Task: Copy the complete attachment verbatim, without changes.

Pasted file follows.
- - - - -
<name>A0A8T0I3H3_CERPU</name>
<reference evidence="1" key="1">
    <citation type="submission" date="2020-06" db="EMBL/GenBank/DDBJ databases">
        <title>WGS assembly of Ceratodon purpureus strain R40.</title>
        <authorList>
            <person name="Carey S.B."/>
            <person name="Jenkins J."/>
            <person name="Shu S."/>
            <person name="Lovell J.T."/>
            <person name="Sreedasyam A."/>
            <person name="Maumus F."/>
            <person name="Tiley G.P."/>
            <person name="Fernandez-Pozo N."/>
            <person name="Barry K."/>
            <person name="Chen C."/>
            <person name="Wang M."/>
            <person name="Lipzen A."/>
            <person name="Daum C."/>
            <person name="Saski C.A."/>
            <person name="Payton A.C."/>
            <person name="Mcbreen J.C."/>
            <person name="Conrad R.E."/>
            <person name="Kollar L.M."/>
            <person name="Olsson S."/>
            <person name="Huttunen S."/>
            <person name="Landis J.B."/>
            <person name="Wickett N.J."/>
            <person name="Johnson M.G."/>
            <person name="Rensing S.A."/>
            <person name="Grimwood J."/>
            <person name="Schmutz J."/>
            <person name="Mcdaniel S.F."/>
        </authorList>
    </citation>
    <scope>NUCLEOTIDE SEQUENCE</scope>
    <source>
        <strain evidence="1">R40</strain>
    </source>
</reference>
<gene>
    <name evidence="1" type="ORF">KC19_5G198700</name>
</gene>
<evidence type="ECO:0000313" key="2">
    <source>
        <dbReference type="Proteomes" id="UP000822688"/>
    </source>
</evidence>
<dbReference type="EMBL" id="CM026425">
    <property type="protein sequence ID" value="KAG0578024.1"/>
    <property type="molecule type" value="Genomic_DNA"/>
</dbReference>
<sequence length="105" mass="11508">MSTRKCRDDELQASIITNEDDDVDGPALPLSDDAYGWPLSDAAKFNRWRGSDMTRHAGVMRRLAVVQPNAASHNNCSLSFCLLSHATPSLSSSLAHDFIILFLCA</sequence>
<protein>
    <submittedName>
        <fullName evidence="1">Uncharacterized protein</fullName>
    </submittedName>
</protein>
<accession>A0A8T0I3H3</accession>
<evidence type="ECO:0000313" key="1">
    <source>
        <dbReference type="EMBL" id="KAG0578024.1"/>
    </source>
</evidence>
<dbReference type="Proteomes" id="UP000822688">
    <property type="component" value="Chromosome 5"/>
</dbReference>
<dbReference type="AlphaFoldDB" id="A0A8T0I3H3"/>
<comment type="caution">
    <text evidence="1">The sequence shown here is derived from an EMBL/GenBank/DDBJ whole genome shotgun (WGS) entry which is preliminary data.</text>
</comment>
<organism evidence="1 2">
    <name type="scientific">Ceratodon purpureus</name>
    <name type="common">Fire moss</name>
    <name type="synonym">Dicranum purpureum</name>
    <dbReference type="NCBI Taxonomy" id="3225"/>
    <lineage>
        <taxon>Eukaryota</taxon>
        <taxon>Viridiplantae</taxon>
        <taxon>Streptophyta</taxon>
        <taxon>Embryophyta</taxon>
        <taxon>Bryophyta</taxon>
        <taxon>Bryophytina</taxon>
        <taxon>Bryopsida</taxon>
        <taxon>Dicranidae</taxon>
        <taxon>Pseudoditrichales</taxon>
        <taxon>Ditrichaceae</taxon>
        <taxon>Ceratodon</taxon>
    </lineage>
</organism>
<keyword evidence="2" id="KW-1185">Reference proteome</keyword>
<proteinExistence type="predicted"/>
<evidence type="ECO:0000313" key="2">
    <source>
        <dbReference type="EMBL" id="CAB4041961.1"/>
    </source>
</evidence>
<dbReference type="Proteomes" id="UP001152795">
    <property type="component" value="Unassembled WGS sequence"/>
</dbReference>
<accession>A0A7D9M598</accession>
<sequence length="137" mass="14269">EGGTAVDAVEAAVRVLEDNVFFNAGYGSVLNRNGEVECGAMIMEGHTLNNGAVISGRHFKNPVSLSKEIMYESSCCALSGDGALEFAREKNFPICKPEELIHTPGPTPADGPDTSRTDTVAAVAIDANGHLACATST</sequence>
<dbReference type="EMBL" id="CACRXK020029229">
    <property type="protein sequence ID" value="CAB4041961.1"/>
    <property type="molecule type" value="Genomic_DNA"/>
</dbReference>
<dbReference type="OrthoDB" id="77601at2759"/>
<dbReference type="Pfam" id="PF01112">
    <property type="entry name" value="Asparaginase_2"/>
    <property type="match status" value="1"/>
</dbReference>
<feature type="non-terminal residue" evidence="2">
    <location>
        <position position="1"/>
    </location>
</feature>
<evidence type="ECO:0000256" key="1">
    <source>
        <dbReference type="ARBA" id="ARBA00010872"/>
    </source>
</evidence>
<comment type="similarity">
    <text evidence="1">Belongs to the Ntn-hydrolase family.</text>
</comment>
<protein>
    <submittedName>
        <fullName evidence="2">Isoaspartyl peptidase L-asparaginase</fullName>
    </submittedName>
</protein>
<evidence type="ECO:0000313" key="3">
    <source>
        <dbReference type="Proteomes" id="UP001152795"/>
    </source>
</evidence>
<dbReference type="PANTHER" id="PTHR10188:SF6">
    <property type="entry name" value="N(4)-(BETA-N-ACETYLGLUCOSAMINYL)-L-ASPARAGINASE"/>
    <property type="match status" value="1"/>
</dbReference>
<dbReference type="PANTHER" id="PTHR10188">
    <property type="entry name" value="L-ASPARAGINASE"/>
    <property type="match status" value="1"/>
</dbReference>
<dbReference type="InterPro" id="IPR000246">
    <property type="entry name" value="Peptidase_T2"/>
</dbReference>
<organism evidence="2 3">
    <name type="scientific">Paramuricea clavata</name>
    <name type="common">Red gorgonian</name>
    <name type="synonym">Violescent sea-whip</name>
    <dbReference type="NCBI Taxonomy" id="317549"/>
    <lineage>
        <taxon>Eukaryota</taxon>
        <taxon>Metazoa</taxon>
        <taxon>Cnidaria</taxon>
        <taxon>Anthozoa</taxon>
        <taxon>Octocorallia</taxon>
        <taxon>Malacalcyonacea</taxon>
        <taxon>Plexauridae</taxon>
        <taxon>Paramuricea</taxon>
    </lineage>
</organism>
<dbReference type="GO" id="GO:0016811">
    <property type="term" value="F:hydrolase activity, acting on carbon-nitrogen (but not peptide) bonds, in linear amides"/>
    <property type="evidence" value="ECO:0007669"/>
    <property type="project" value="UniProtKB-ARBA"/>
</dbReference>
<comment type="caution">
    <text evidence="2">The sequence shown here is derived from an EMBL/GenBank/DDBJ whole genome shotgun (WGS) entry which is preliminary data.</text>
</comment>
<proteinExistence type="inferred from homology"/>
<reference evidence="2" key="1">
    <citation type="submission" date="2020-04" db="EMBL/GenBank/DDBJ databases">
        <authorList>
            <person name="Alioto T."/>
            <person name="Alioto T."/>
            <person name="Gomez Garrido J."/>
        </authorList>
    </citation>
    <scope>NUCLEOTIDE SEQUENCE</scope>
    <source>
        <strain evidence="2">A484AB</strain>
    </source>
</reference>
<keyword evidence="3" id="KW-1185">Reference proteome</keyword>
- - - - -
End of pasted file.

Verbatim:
<name>A0A8T0I3H3_CERPU</name>
<reference evidence="1" key="1">
    <citation type="submission" date="2020-06" db="EMBL/GenBank/DDBJ databases">
        <title>WGS assembly of Ceratodon purpureus strain R40.</title>
        <authorList>
            <person name="Carey S.B."/>
            <person name="Jenkins J."/>
            <person name="Shu S."/>
            <person name="Lovell J.T."/>
            <person name="Sreedasyam A."/>
            <person name="Maumus F."/>
            <person name="Tiley G.P."/>
            <person name="Fernandez-Pozo N."/>
            <person name="Barry K."/>
            <person name="Chen C."/>
            <person name="Wang M."/>
            <person name="Lipzen A."/>
            <person name="Daum C."/>
            <person name="Saski C.A."/>
            <person name="Payton A.C."/>
            <person name="Mcbreen J.C."/>
            <person name="Conrad R.E."/>
            <person name="Kollar L.M."/>
            <person name="Olsson S."/>
            <person name="Huttunen S."/>
            <person name="Landis J.B."/>
            <person name="Wickett N.J."/>
            <person name="Johnson M.G."/>
            <person name="Rensing S.A."/>
            <person name="Grimwood J."/>
            <person name="Schmutz J."/>
            <person name="Mcdaniel S.F."/>
        </authorList>
    </citation>
    <scope>NUCLEOTIDE SEQUENCE</scope>
    <source>
        <strain evidence="1">R40</strain>
    </source>
</reference>
<gene>
    <name evidence="1" type="ORF">KC19_5G198700</name>
</gene>
<evidence type="ECO:0000313" key="2">
    <source>
        <dbReference type="Proteomes" id="UP000822688"/>
    </source>
</evidence>
<dbReference type="EMBL" id="CM026425">
    <property type="protein sequence ID" value="KAG0578024.1"/>
    <property type="molecule type" value="Genomic_DNA"/>
</dbReference>
<sequence length="105" mass="11508">MSTRKCRDDELQASIITNEDDDVDGPALPLSDDAYGWPLSDAAKFNRWRGSDMTRHAGVMRRLAVVQPNAASHNNCSLSFCLLSHATPSLSSSLAHDFIILFLCA</sequence>
<protein>
    <submittedName>
        <fullName evidence="1">Uncharacterized protein</fullName>
    </submittedName>
</protein>
<accession>A0A8T0I3H3</accession>
<evidence type="ECO:0000313" key="1">
    <source>
        <dbReference type="EMBL" id="KAG0578024.1"/>
    </source>
</evidence>
<dbReference type="Proteomes" id="UP000822688">
    <property type="component" value="Chromosome 5"/>
</dbReference>
<dbReference type="AlphaFoldDB" id="A0A8T0I3H3"/>
<comment type="caution">
    <text evidence="1">The sequence shown here is derived from an EMBL/GenBank/DDBJ whole genome shotgun (WGS) entry which is preliminary data.</text>
</comment>
<organism evidence="1 2">
    <name type="scientific">Ceratodon purpureus</name>
    <name type="common">Fire moss</name>
    <name type="synonym">Dicranum purpureum</name>
    <dbReference type="NCBI Taxonomy" id="3225"/>
    <lineage>
        <taxon>Eukaryota</taxon>
        <taxon>Viridiplantae</taxon>
        <taxon>Streptophyta</taxon>
        <taxon>Embryophyta</taxon>
        <taxon>Bryophyta</taxon>
        <taxon>Bryophytina</taxon>
        <taxon>Bryopsida</taxon>
        <taxon>Dicranidae</taxon>
        <taxon>Pseudoditrichales</taxon>
        <taxon>Ditrichaceae</taxon>
        <taxon>Ceratodon</taxon>
    </lineage>
</organism>
<keyword evidence="2" id="KW-1185">Reference proteome</keyword>
<proteinExistence type="predicted"/>
<evidence type="ECO:0000313" key="2">
    <source>
        <dbReference type="EMBL" id="CAB4041961.1"/>
    </source>
</evidence>
<dbReference type="Proteomes" id="UP001152795">
    <property type="component" value="Unassembled WGS sequence"/>
</dbReference>
<accession>A0A7D9M598</accession>
<sequence length="137" mass="14269">EGGTAVDAVEAAVRVLEDNVFFNAGYGSVLNRNGEVECGAMIMEGHTLNNGAVISGRHFKNPVSLSKEIMYESSCCALSGDGALEFAREKNFPICKPEELIHTPGPTPADGPDTSRTDTVAAVAIDANGHLACATST</sequence>
<dbReference type="EMBL" id="CACRXK020029229">
    <property type="protein sequence ID" value="CAB4041961.1"/>
    <property type="molecule type" value="Genomic_DNA"/>
</dbReference>
<dbReference type="OrthoDB" id="77601at2759"/>
<dbReference type="Pfam" id="PF01112">
    <property type="entry name" value="Asparaginase_2"/>
    <property type="match status" value="1"/>
</dbReference>
<feature type="non-terminal residue" evidence="2">
    <location>
        <position position="1"/>
    </location>
</feature>
<evidence type="ECO:0000256" key="1">
    <source>
        <dbReference type="ARBA" id="ARBA00010872"/>
    </source>
</evidence>
<comment type="similarity">
    <text evidence="1">Belongs to the Ntn-hydrolase family.</text>
</comment>
<protein>
    <submittedName>
        <fullName evidence="2">Isoaspartyl peptidase L-asparaginase</fullName>
    </submittedName>
</protein>
<evidence type="ECO:0000313" key="3">
    <source>
        <dbReference type="Proteomes" id="UP001152795"/>
    </source>
</evidence>
<dbReference type="PANTHER" id="PTHR10188:SF6">
    <property type="entry name" value="N(4)-(BETA-N-ACETYLGLUCOSAMINYL)-L-ASPARAGINASE"/>
    <property type="match status" value="1"/>
</dbReference>
<dbReference type="PANTHER" id="PTHR10188">
    <property type="entry name" value="L-ASPARAGINASE"/>
    <property type="match status" value="1"/>
</dbReference>
<dbReference type="InterPro" id="IPR000246">
    <property type="entry name" value="Peptidase_T2"/>
</dbReference>
<organism evidence="2 3">
    <name type="scientific">Paramuricea clavata</name>
    <name type="common">Red gorgonian</name>
    <name type="synonym">Violescent sea-whip</name>
    <dbReference type="NCBI Taxonomy" id="317549"/>
    <lineage>
        <taxon>Eukaryota</taxon>
        <taxon>Metazoa</taxon>
        <taxon>Cnidaria</taxon>
        <taxon>Anthozoa</taxon>
        <taxon>Octocorallia</taxon>
        <taxon>Malacalcyonacea</taxon>
        <taxon>Plexauridae</taxon>
        <taxon>Paramuricea</taxon>
    </lineage>
</organism>
<dbReference type="GO" id="GO:0016811">
    <property type="term" value="F:hydrolase activity, acting on carbon-nitrogen (but not peptide) bonds, in linear amides"/>
    <property type="evidence" value="ECO:0007669"/>
    <property type="project" value="UniProtKB-ARBA"/>
</dbReference>
<comment type="caution">
    <text evidence="2">The sequence shown here is derived from an EMBL/GenBank/DDBJ whole genome shotgun (WGS) entry which is preliminary data.</text>
</comment>
<proteinExistence type="inferred from homology"/>
<reference evidence="2" key="1">
    <citation type="submission" date="2020-04" db="EMBL/GenBank/DDBJ databases">
        <authorList>
            <person name="Alioto T."/>
            <person name="Alioto T."/>
            <person name="Gomez Garrido J."/>
        </authorList>
    </citation>
    <scope>NUCLEOTIDE SEQUENCE</scope>
    <source>
        <strain evidence="2">A484AB</strain>
    </source>
</reference>
<keyword evidence="3" id="KW-1185">Reference proteome</keyword>